Equine Accounting: What expenses are deductible related to buying and training a horse for sale?

It depends on many factors:

What was your intent when you purchased the horse? When you purchased the horse, was your intent to buy the horse, put some training into it and then resell it? OR - did you purchase the horse to use in your lesson program and it wasn't a good fit, bought him as your own horse and you outgrew him, etc?
To document your intent, write a business plan at the time you purchase the horse including how long you will keep the horse, any shows and/or clinics you plan to attend, when and where you will advertise the horse and any other plans that demonstrate the business purpose of this purchase.
If you purchased the horse to train and sell, regular expenses such as feed, farrier, vet, etc would be deductible. BUT the amount that is deductible MAY be limited to the amount of your related income for that year. (See below)
Have you engaged in this type of business venture previously? Is this horse one of a number of horses that you
have purchased and sold? If you have a regular history of engaging in this type of business, then your related expenses would be deductible in the year that you incurred them.
Is this business venture part of a related equine business (lessons, boarding, training barn...) which is a significant source of income for you? If you currently operate a related business, then buying and selling horses could be seen as a natural extension of your current business and all regular expenses should be deductible in the period in which they were incurred. Please note that the related business should represent a significant source of income for you. If you board one horse in your barn in addition to your three but you work as a CPA full time, the IRS will probably not recognize your buying/selling activity as a regular business and the amount and timing of your deductible expenses may be limited.

Do you have income related to this activity in the current tax year? If the IRS considers this buying/selling activity to be a hobby activity, then you may only deduct expenses to the extent of your income from this activity. So if you have no sales in the current year and this is deemed to be a hobby activity, no expenses are deductible.

Basically, it all boils down to whether or not the IRS would view this activity as a business or a hobby. If it is deemed a business, regular related expenses are deductible. If it is deemed a hobby, then only expenses less than or equal to your income from this activity in the same tax year would be deductible.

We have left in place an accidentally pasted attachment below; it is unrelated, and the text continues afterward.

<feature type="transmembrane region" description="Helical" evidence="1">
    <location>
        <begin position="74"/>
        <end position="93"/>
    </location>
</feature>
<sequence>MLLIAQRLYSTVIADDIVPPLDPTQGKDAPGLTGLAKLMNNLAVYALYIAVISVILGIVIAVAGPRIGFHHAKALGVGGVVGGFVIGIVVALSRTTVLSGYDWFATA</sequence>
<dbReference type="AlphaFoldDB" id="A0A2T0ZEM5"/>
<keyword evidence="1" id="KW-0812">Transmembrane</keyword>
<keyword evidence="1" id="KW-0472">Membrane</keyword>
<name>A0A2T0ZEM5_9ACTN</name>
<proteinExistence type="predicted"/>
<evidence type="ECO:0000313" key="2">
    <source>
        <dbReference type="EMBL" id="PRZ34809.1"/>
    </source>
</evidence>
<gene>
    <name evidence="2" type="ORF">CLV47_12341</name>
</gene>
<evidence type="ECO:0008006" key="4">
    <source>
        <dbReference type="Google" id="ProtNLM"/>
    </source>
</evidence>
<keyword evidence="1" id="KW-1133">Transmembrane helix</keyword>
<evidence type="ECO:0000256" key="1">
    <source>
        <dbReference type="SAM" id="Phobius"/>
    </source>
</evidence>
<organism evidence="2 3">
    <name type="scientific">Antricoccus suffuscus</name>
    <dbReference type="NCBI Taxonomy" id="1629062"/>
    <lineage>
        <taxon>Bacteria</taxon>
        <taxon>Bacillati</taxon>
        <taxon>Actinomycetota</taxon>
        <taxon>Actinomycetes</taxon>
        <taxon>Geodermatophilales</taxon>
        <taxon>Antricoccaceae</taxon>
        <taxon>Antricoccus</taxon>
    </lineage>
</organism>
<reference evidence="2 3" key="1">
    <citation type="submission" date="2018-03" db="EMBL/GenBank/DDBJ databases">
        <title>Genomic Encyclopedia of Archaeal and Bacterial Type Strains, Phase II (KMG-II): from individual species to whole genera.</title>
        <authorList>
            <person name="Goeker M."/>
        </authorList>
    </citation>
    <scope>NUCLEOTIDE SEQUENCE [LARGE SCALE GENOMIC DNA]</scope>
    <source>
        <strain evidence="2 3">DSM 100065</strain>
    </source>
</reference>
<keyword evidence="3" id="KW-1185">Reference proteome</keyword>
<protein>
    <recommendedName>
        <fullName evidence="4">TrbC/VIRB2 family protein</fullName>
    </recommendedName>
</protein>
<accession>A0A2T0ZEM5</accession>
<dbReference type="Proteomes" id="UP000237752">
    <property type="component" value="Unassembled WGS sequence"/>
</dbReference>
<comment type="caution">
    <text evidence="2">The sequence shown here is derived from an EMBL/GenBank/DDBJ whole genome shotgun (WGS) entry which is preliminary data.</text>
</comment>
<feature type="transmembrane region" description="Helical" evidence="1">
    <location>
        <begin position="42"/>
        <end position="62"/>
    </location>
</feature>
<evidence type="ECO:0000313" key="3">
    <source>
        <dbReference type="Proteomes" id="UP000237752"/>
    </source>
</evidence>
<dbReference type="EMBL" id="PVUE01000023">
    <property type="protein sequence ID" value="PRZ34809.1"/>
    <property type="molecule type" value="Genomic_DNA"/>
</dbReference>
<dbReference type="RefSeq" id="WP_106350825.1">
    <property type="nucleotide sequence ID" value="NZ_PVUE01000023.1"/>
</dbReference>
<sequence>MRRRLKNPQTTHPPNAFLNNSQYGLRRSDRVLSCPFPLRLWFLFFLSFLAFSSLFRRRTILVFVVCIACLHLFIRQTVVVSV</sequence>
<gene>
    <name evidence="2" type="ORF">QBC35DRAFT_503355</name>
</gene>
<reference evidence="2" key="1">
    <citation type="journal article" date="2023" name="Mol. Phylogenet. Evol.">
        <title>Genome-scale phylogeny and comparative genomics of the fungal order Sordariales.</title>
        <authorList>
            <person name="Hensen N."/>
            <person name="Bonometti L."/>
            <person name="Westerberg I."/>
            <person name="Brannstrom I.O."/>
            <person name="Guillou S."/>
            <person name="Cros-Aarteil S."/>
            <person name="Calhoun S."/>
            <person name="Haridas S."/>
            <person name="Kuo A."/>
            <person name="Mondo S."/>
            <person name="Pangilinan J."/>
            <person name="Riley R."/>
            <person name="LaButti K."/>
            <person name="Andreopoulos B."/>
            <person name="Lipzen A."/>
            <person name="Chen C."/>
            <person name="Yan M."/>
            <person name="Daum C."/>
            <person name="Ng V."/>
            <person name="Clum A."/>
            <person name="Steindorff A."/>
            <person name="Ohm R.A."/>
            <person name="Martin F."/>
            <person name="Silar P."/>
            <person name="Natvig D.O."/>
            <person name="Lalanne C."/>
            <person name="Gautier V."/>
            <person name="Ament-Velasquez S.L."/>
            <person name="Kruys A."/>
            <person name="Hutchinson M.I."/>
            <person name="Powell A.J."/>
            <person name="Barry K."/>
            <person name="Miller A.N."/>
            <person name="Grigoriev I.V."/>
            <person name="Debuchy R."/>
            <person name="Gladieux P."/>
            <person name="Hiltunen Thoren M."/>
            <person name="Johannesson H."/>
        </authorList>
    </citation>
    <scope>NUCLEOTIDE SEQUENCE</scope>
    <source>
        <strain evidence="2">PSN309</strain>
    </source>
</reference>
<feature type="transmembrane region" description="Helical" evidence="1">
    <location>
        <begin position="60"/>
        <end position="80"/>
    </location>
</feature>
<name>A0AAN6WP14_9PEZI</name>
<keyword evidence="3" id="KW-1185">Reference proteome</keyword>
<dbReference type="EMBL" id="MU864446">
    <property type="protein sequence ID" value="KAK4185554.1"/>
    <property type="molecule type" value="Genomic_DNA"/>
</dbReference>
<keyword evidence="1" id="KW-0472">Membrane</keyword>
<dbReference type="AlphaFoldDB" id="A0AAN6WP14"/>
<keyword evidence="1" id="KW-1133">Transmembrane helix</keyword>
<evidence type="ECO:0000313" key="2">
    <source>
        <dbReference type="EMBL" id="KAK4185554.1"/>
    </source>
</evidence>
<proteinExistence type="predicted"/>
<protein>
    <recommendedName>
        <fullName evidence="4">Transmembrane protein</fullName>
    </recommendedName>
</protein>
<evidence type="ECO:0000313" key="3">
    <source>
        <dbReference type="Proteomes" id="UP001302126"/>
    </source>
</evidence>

For example: Suzy bought Flame in Jan 2010. She trained him and sold him in Dec 2010. She paid $6,000 for him and sold him for $10,000. Her expenses related to keeping Flame for bedding, food, farrier, vet and occasional lessons were $5,000 in 2010.
If Suzy is a regular buyer/seller of horses or has a related equine business that the IRS would deem to be a business activity, here is the calculation for this transaction:

Horse sales price: $10000
Less horse purchase price: -$ 6000
Gross profit $ 4000
Less related expenses -$ 5000
Loss ($ 1000)
This loss can be applied against other income such as salary of spouse, investment income, etc.

If the IRS would deem this to be a hobby activity, Suzy can only deduct related expenses up to the amount of the gross profit ($4000) in this example. And if Suzy bought the horse in 2010 and sold it in 2011 (as a hobby activity) and had no other related income in 2010, she could not deduct any expenses incurred for this activity in 2010.

So what sometimes starts as a money-making opportunity can end as a tax nightmare. Be sure you understand all of the details of how this may impact your tax situation. It may still be a great idea to buy a horse, put some training in and then resell. You'll have some extra income and NO Tax surprises on April 15.

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The Changing Landscape of Information Access

Helping Businesses Make Wise Choices

Every business using technology should recognize that the rules regarding information security are changing.

Conceptually, cloud computing creates new challenges for information security professionals, because sensitive information may no longer reside on dedicated hardware. Where physical security was once a primary element of data access, virtualized services and remote accessibility have redirected the discussion to more ethereal areas.

How can enterprises protect their most sensitive data in the rapidly-evolving world of shared computing resources? Vulnerabilities have been found in the cloud and software-as-a-service models, raising the question of cloud computing's impact on security and the steps that will be required to protect data in cloud environments. Particularly when it comes to integration of services and data sharing amongst cloud solution providers, who, exactly, is in control?

While the concepts of centralized processing, shared computing resources, and subscription-based services are not at all new, many of the technologies being applied today are new. When we consider the fact that new vulnerabilities are still being discovered in older software and systems, why would we assume that new cloud computing tools and services would be immune?

Cloud computing and software-as-a-service technology models often shelter the user from the realities of the systems (hardware, software, networking, etc.) that comprise the service. Before investing your business in a fully cloud-based solution, make certain that you fully understand your risks and how they might be mitigated.

As Sun Tzu wrote in the Art of War,  " If you know the enemy and know yourself, you need not fear the result of a hundred battles. If you know yourself but not the enemy, for every victory gained you will also suffer a defeat. If you know neither the enemy nor yourself, you will succumb in every battle."

Make Sense?